Russia also recorded quite a high number of cases during the pandemic. But its effect was most felt in the socio-economic sectors as Russia’s economy was abruptly halted due to restrictions. Russia was closed off for tourists for the entirety of 2020. On 16th March 2021, Russia lifted restrictions for some countries including India, the UK, UAE, etc. To enter Russia, travelers need to produce a negative RT-PCR test. Like most countries, entry is not possible without the test results.

    7. Croatia


    Croatia, one of the jewels of the Balkans is known for its spectacular natural beauty, an awesome Adriatic coastline, and the setting for one of the most well-known shows ever.

    The caseload in Croatia was impressively low, but the economic repercussions of the restrictions were widely felt. Largely dependent on tourism, Croatia has partially opened its borders and gradually letting in tourists who provide a negative RT-PCR test. The test must be taken no longer than 48 hours before arrival.

    8. Turkey


    The intercontinental country had suspended all passenger flights in March 2020 as the pandemic started. The coronavirus fallout was kept to a minimum in Turkey and after a gradual restart, Turkey threw its borders open on June 12th, 2020 with several restrictions. Now, all tourists despite their nationalities are allowed to enter the country with a negative RT-PCR certificate. However, flights from Denmark, the United Kingdom, and South Africa remain suspended. A negative test certificate and a Traveler Entry Form are all it takes to freely explore the charming country in all its glory. A medical screening is conducted at entry points and quarantine is not mandatory for those without symptoms.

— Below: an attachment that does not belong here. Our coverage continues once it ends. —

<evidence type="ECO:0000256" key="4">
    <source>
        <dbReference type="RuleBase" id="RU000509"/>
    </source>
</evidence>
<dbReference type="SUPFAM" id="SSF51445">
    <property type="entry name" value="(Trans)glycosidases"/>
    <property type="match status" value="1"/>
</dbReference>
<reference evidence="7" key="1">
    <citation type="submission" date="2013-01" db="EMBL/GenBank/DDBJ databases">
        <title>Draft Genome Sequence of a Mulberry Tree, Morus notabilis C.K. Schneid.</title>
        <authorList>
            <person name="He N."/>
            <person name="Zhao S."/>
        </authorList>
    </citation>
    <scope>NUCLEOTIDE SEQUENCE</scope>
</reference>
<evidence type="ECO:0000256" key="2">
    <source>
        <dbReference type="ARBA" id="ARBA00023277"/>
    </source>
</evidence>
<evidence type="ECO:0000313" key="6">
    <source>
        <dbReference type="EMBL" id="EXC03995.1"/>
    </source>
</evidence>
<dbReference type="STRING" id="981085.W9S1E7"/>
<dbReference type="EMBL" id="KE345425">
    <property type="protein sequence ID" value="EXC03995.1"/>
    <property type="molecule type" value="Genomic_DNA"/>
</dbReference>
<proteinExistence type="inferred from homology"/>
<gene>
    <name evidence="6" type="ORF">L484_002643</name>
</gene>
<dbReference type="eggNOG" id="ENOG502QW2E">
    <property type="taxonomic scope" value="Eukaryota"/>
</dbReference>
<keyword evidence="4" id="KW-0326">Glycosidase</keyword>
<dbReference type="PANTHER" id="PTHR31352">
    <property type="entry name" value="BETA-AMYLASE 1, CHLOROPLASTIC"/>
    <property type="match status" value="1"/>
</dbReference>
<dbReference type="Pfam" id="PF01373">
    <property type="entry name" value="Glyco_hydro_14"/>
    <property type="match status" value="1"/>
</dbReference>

9. Ukraine

    One of Europe’s least talked about destinations, Ukraine is an eclectic mix of vibrant cities, Renaissance-inspired architecture, Soviet remnants, quirky arts scenes, and amazing cafe culture.

    Sitting on the crossroads of Europe and Asia, the Eastern European nation experienced devastating fallout of the pandemic. While the number of cases is at par with other European nations, the socio-economic consequences have been severe with the UN predicted that Ukraine might be heading towards its worst recession in decades.

    Ukraine first opened its borders on June 15, 2020, dividing different countries into two zones based on risk factors. On March 22, 2021, the zone lists were discarded and the country has started welcoming travelers from the world over bound by the same rules for entry. Travelers are required to produce a negative RT-PCR test, taken less than 72 hours before arrival in Ukraine. No one will be granted entry into Ukraine without a negative RT-PCR test. Travel insurance is also mandatory for the entire duration a traveler plans to spend in Ukraine. It is clear that while Ukraine is opening up its tourism sector, they are not taking any chances for the virus to spread again, as it had in the second half of 2020. India also currently has an air bubble agreement with Ukraine since October, allowing mutual travel between the two countries.